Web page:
Cherry tomato confit with garlic, shallots, and fresh herbs is the appetizer on repeat that I’ve made every single week of summer. With less than 5 minutes of prep time (YES, REALLY!), this dish cooks itself with practically no effort on your part and will become the star of your table.
What is confit?
Confit cooking is a French method of preserving food in which ingredients are cooked slowly, typically in their own fat. For instance, to make duck confit, duck legs are roasted for hours in duck fat. When making confit vegetables, such as garlic confit or shallots confit, you can substitute a high quality extra virgin olive oil in place of animal fat, which is what I use here.
- cherry tomatoes or other small tomatoes
- whole heads of garlic, unpeeled
- whole shallots, peeled
- kosher salt
- freshly ground black pepper
- extra virgin olive oil
- fresh herbs, such as basil, thyme, oregano – feel free to substitute other herbs!
What to serve confit with
I have been known to scoop this up with a spoon and eat it straight out of the pan. Judgment-free zone here, yes? If you insist on eating it with something, I recommend the following:
- over pasta
- served on creamy whipped feta or ricotta
- on top of toast, either plain or with a schmear of cheese and some anchovies
- with thinly sliced Italian meats
- spooned over grilled chicken
- as a side dish to sautéed shrimp
Endless possibilities. But seriously, just eat it with a spoon!
How long does tomato confit last?
This tomato confit recipe should last about 3-4 weeks in a refrigerator, however it rarely makes it past 3 or 4 days. I’ve been known to make this 2x in a week, easily! It disappears so fast.
How to store tomato confit
Storing tomato confit is as simple as placing the cooled tomatoes, shallots, garlic (which I simply squeeze out of the skin after cooking), and infused olive oil into canning jars or other airtight container, sealing, and refrigerating.
Freezing tomato confit
If you want to freeze for later, you can follow traditional canning methods (this is a great article explaining the process!) or portion the confit out into ice cube trays, freeze, then place individual cubes in a freezer safe container. This is great for adding to sauces — just pop the frozen cubes into whatever you’re cooking; they’ll defrost quickly!
If you’ve made it this far, thank you for reading to the end! But also, WHAT ARE YOU WAITING FOR? Hop over to your local farmer’s market or favorite grocery store and grab the simple ingredients needed to make the most epic, flavorful dish you’ll eat all summer.
If you make Cherry Tomato Confit, please let me know by leaving a review below!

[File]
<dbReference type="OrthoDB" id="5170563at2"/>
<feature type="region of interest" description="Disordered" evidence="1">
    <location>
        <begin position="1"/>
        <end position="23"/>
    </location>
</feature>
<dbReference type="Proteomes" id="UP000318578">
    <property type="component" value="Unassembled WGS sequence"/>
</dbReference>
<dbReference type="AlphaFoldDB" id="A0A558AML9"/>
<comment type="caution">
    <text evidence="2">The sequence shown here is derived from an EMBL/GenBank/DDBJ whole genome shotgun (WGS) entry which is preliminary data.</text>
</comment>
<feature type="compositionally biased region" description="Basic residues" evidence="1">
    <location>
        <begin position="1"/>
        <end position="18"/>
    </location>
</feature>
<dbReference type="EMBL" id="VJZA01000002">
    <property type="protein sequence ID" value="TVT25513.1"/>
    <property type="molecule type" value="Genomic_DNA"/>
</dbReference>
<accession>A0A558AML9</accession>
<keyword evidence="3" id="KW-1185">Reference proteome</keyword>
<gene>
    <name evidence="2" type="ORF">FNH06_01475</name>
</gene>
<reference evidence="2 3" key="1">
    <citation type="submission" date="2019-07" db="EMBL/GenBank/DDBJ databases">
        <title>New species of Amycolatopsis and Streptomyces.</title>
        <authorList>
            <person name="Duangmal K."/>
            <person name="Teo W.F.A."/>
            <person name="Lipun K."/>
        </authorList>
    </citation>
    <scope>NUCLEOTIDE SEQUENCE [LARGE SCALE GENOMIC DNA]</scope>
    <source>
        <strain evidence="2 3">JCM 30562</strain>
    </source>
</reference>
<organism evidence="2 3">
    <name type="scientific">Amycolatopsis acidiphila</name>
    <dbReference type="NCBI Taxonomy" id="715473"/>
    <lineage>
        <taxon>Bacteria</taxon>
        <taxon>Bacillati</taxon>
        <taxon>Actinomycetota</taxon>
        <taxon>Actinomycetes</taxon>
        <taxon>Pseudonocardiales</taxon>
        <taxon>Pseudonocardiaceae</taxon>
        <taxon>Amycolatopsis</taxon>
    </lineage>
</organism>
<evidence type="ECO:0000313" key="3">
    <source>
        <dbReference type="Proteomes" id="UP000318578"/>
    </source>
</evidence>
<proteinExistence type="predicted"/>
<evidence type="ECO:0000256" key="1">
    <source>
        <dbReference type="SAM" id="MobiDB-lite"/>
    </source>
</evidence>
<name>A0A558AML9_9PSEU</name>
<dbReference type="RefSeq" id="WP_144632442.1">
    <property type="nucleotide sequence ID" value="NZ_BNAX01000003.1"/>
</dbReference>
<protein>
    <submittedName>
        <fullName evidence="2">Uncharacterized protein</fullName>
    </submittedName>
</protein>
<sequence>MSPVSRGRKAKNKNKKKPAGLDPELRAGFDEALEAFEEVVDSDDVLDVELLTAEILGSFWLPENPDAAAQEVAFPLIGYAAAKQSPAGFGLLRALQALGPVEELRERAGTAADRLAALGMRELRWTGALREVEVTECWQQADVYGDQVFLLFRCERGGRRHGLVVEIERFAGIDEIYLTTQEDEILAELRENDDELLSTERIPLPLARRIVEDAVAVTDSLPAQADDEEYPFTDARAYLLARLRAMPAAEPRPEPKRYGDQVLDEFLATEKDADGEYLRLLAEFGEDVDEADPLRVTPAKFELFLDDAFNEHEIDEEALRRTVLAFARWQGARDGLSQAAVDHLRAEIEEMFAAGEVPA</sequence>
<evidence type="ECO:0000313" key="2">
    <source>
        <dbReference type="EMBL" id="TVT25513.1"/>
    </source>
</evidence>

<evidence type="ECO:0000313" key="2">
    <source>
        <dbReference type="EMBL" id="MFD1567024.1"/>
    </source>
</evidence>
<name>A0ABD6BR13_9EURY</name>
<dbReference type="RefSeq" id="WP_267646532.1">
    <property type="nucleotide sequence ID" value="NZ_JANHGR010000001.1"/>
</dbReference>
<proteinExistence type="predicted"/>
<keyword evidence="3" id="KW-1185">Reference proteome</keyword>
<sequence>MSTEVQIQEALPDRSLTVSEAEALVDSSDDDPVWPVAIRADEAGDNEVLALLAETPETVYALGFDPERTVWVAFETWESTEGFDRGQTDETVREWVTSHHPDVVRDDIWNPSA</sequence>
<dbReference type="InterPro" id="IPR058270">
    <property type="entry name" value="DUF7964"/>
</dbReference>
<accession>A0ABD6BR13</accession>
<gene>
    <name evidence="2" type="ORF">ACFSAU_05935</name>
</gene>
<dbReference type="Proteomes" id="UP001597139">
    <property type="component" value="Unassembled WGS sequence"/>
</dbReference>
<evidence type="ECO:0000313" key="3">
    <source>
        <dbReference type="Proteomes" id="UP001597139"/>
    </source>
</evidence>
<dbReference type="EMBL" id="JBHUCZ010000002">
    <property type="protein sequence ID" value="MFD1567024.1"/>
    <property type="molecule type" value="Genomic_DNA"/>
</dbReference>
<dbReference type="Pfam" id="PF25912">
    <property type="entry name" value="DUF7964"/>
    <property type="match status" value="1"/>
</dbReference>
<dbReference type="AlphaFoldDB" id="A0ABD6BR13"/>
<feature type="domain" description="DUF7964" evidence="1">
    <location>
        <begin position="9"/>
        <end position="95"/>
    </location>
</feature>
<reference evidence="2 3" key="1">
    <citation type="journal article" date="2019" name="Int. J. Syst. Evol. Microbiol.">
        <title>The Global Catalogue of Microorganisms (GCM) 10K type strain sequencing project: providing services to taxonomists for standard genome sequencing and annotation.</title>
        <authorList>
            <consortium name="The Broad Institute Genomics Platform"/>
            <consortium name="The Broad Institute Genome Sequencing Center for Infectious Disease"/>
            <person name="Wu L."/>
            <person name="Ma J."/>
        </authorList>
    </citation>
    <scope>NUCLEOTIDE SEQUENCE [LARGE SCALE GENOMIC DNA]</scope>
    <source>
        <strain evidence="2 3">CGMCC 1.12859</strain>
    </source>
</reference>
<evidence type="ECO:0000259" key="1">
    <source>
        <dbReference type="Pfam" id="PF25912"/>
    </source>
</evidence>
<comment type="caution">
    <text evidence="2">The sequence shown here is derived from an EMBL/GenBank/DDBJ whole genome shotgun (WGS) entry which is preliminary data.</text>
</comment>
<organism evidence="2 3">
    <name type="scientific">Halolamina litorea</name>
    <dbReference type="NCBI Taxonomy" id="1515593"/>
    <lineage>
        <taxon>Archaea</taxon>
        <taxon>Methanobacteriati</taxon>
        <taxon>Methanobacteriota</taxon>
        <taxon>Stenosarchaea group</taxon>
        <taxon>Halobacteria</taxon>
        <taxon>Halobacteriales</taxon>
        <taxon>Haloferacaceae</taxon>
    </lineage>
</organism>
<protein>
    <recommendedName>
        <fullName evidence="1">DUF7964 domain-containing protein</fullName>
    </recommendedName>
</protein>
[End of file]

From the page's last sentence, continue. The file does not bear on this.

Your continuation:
For more simple, flavorful dishes, check out the following recipes:
Chicken milanese with fennel salad
Sheet pan pork with red onion and peaches
Spicy tagliatelle with crab, lemon, and capers
Accidental vegan roasted vegetable salad
Grilled blackened salmon with pineapple-avocado salsa
This recipe was 100% inspired by my dear friend, Diane Morrisey. If you aren’t already following her on Instagram, you absolutely must. She is a hysterical, talented mother of 6 who cooks practically 98% of her family’s meals herself. They are simple to execute, yet abundantly flavorful. She inspire thousands of people every week to get into their kitchen and create magic, and I’m happy to report that I am one of her biggest fans. Thanks for your love and support, Diane!
Cherry Tomato Confit with Garlic and Shallots
- A large baking dish with deep sides, approximately 9×13
- 2 pints cherry tomatoes
- 2 heads garlic sliced in half
- 2 large shallots peeled and sliced in half
- a handful of fresh herbs such as basil, oregano, or thyme
- 1 tsp kosher salt
- ¼ tsp freshly ground black pepper
- ~1 ½ cups extra virgin olive oil or enough to almost reach the tops of the tomatoes
Optional for serving:
- crusty baguette
- Italian meats
- Preheat oven to 400 F. Place tomatoes in a large baking dish with deep sides. Add heads of garlic, cut side up, as well as shallots. Just nestle them in there.
- Cover with olive oil, making sure to almost reach the tops of the tomatoes (you may need more olive oil depending on the size of your baking dish). Sprinkle with kosher salt and black pepper, then top with fresh herbs. No need to push herbs down into olive oil, they can rest on top.
- Roast for 1 hour, or until garlic and shallots have become soft and sweet, and the tomatoes have browned on top and begin bursting. Let cool slightly. Gently squeeze garlic cloves out of peel and into the tomatoes and oil, discarding the skin. Serve with crusty bread, crackers, fresh cheese, Italian meats – the possibilities are endless!
- Tomatoes: use small grape or cherry tomatoes here instead of larger varieties; the skins burst in the oven and become less ‘soupy’ than if you cut up a bunch of heirloom or vine tomatoes. Do NOT substitute with canned!
- Herbs: use any variety of herbs you like or have on hand! Basil is my favorite, but thyme, oregano, dill, whatever you’ve got will be fine!
- Olive oil: in many recipes I’ll call for high quality olive oil to finish a dish. Here, you want a more run of the mill, budget-friendly olive oil. The flavor of the tomatoes and garlic will gently steep the olive oil.
- Garlic: simply cut the head of garlic in half, no need to remove or peel each clove individually. Once roasted, the garlic is soft enough to squeeze directly out of the peel and into the tomatoes and olive oiul.
- Shallots: while not necessary, the shallots will soften until tender and super sweet. Add them if you’ve got ’em!